As always, which books/covers/authors intrigue you? Which have you read? Disliked? Enjoyed?
1. Some Will Not Die, Algis Budrys (1961, rev. 1978)
Frank Kelly Freas’ cover for the 1978 edition
My 1978 revised edition contains no inside flap or back cover blurb. Instead, here’s the brief description of the novel and its complex publication history from SF Encyclopedia: “Budrys’ first novel has a complex history. As False Night (March 1954 Galaxy as “Ironclad”; much exp. 1954) it was published in a form abridged from the manuscript version; this manuscript served as the basis for a reinstated text which, with additional new material, was published as Some Will Not Die (1961; rev 1978). In both versions a Post-Holocaust story is set in a plague-decimated Continue reading
1. More Strugatsky? Of course. One can never have enough.
2. Anthony Burgess’ overpopulation novel… color me intrigued. Huge fan of overpopulation SF — > I’ve compiled a list here. And as diligent readers of my site might know, John Brunner’s Stand on Zanzibar (1968) is my favorite SF novel.
3. I recently read Dino Buzzati’s SF novel Larger than Life (1960) and decided to pick up his graphic novel… An enjoyable visual and textual experience. Not sure I’ll write a review but worth picking up!
4. I’d heard of Macedonio Fernández (1874 – 1952) only due to his relationship with Borges…. The Museum of Eterna’s Novel (The First Good Novel) (1967) is a fascinating experience (and experiment). Need a while to collect my thoughts….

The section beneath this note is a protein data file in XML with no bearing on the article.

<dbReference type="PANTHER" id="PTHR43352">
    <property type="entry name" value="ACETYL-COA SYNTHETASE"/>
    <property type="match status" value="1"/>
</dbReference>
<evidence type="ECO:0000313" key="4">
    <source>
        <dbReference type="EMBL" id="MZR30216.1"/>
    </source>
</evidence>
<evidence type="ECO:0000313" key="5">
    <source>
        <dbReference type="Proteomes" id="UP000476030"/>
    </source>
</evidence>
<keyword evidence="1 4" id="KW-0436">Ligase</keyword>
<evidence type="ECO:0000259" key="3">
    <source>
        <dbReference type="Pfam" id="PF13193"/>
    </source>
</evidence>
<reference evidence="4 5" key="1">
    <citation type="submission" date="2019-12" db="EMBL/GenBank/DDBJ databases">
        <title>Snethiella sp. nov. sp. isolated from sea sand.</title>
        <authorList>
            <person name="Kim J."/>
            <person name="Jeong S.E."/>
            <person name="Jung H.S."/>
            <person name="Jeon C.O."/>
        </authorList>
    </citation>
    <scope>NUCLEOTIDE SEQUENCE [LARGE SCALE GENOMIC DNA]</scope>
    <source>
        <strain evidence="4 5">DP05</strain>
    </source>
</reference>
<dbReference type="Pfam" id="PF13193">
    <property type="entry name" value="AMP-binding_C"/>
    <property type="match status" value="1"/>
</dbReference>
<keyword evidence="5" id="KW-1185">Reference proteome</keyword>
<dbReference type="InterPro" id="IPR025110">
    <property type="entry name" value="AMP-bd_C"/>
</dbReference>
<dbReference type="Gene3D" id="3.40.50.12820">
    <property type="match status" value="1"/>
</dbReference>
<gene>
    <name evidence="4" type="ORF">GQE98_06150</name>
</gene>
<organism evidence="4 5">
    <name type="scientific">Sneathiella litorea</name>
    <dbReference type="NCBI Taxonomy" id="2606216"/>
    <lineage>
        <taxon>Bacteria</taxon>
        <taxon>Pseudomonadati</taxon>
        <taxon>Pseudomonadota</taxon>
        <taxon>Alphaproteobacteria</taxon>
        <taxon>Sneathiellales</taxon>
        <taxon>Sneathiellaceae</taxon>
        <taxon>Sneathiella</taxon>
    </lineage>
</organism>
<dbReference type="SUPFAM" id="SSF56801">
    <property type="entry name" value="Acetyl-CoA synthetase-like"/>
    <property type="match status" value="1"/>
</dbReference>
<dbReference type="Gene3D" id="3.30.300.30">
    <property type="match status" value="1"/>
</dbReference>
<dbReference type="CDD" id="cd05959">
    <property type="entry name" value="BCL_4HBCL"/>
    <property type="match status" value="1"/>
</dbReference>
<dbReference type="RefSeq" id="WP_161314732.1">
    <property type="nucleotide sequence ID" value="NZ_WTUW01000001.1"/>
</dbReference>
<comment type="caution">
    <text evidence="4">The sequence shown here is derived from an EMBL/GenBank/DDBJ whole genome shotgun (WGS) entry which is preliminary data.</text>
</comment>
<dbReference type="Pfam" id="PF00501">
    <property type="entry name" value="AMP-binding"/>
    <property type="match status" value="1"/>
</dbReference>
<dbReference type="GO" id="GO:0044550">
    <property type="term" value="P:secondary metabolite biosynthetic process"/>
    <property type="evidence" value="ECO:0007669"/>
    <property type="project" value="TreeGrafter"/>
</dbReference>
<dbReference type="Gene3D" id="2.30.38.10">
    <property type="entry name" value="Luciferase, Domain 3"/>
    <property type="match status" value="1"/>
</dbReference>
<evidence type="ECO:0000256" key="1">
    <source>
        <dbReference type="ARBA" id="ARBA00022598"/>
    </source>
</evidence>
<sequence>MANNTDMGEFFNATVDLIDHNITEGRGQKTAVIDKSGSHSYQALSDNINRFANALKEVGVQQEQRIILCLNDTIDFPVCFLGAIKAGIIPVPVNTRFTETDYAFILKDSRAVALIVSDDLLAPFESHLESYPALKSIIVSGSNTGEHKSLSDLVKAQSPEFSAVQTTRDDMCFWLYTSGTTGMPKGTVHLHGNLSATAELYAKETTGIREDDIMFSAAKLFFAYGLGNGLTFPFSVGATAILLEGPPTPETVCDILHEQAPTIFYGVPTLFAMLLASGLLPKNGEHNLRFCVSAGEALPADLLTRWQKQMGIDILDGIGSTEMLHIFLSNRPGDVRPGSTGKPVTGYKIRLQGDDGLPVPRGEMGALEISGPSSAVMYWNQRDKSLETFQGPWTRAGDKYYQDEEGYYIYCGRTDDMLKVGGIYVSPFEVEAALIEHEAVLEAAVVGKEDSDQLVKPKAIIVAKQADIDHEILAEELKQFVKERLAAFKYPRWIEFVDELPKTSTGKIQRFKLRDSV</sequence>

1. Hard To Be a God, Arkady & Boris Strugatsky (1964)
(Eamon O’Donoghue’s cover for the 2015 edition) Continue reading
(Lena Fong Lueg’s cover for the 1967 edition)
Dino Buzzati (1906-1972), best known for his masterpiece of Italian literature The Tartar Steppe (1940), was a central figure of the Italian avant-garde. He was a journalist, author, unabashed utilizer of genre tropes (graphic novels, SF, children’s fiction), and artist. Buzzati’s Larger Than Life (1960) is considered by some scholars to be the “first serious novel of Italian science fiction” (see 335-336 in the Encyclopedia of Italian Literary Studies).
Translated by the British poet Henry Reed in 1962, Larger Than Life applies Buzzati’s technique of direct, almost journalistic clarity, to a Kafka-esque scenario that is laid out in the first few paragraphs. In the prologue to the collection Restless Nights – Selected Stories of Dino Buzzati (1983) he describes his technique: “It seems to me, fantasy should be as close as possible to Continue reading
1) Early Elric stories from Michael Moorcock’s pen. Confession: I bought it in Scotland due to the disquieting cover rather than any love of heroic fantasy—albeit M. John Harrison’s The Pastel City (1971) was pretty darn good.
The fantastic cover is uncredited: thoughts regarding the artist?
2) I adored Dino Buzzati’s magical realist novel The Tartar Steppe (1940). And the movie adaptation The Desert of the Tartars, dir. Valerio Zurlini (1976) inspired by the aesthetics of Giorgio de Chirico —I even wrote a half-baked and cursory review of the movie many years ago. While browsing I discovered that Buzzati wrote what is considered the first serious Italian SF novel—Larger than Life (1960). I can’t wait to read it!
3) More Theodore Sturgeon short stories….
Relevant reviews: A Way Home (1956), The Cosmic Rape (1958) and Venus Plus X (1960).
4) A while back I watched, and struggled to enjoy, the 1975 film adaptation of William Harrison’s short story “Roller Ball Murder” (1973). Time to read the source material. Copy snagged in Edinburgh, Scotland.
As always, I look forward to your thoughts.
1. The Stealer of Souls, Michael Moorcock (1963)
(Uncredited cover for the 1968 edition) Continue reading